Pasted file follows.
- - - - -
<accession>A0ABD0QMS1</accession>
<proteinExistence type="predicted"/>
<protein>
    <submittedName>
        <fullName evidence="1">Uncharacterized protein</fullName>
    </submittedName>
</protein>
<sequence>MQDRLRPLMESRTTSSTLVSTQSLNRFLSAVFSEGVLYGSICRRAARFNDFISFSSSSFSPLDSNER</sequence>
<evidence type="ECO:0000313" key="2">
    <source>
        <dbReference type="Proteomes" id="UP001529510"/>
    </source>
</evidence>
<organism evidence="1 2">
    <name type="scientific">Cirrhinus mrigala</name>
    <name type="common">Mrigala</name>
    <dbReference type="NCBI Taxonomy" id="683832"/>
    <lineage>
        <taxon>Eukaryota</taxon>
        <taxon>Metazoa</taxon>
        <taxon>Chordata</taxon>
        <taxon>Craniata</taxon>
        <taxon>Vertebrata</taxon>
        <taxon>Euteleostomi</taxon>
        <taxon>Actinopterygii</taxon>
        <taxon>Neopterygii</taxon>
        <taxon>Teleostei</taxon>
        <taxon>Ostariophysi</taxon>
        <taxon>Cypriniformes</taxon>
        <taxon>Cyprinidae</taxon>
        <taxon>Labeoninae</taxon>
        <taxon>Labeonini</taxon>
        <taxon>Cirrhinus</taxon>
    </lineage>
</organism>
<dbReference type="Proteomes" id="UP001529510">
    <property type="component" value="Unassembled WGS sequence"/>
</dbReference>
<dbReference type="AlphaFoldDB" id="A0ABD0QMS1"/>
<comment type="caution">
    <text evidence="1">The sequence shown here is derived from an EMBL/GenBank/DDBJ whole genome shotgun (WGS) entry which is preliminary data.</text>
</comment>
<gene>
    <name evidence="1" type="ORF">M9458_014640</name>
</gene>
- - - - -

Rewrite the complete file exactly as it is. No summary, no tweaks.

<accession>A0ABD0QMS1</accession>
<proteinExistence type="predicted"/>
<protein>
    <submittedName>
        <fullName evidence="1">Uncharacterized protein</fullName>
    </submittedName>
</protein>
<sequence>MQDRLRPLMESRTTSSTLVSTQSLNRFLSAVFSEGVLYGSICRRAARFNDFISFSSSSFSPLDSNER</sequence>
<evidence type="ECO:0000313" key="2">
    <source>
        <dbReference type="Proteomes" id="UP001529510"/>
    </source>
</evidence>
<organism evidence="1 2">
    <name type="scientific">Cirrhinus mrigala</name>
    <name type="common">Mrigala</name>
    <dbReference type="NCBI Taxonomy" id="683832"/>
    <lineage>
        <taxon>Eukaryota</taxon>
        <taxon>Metazoa</taxon>
        <taxon>Chordata</taxon>
        <taxon>Craniata</taxon>
        <taxon>Vertebrata</taxon>
        <taxon>Euteleostomi</taxon>
        <taxon>Actinopterygii</taxon>
        <taxon>Neopterygii</taxon>
        <taxon>Teleostei</taxon>
        <taxon>Ostariophysi</taxon>
        <taxon>Cypriniformes</taxon>
        <taxon>Cyprinidae</taxon>
        <taxon>Labeoninae</taxon>
        <taxon>Labeonini</taxon>
        <taxon>Cirrhinus</taxon>
    </lineage>
</organism>
<dbReference type="Proteomes" id="UP001529510">
    <property type="component" value="Unassembled WGS sequence"/>
</dbReference>
<dbReference type="AlphaFoldDB" id="A0ABD0QMS1"/>
<comment type="caution">
    <text evidence="1">The sequence shown here is derived from an EMBL/GenBank/DDBJ whole genome shotgun (WGS) entry which is preliminary data.</text>
</comment>
<gene>
    <name evidence="1" type="ORF">M9458_014640</name>
</gene>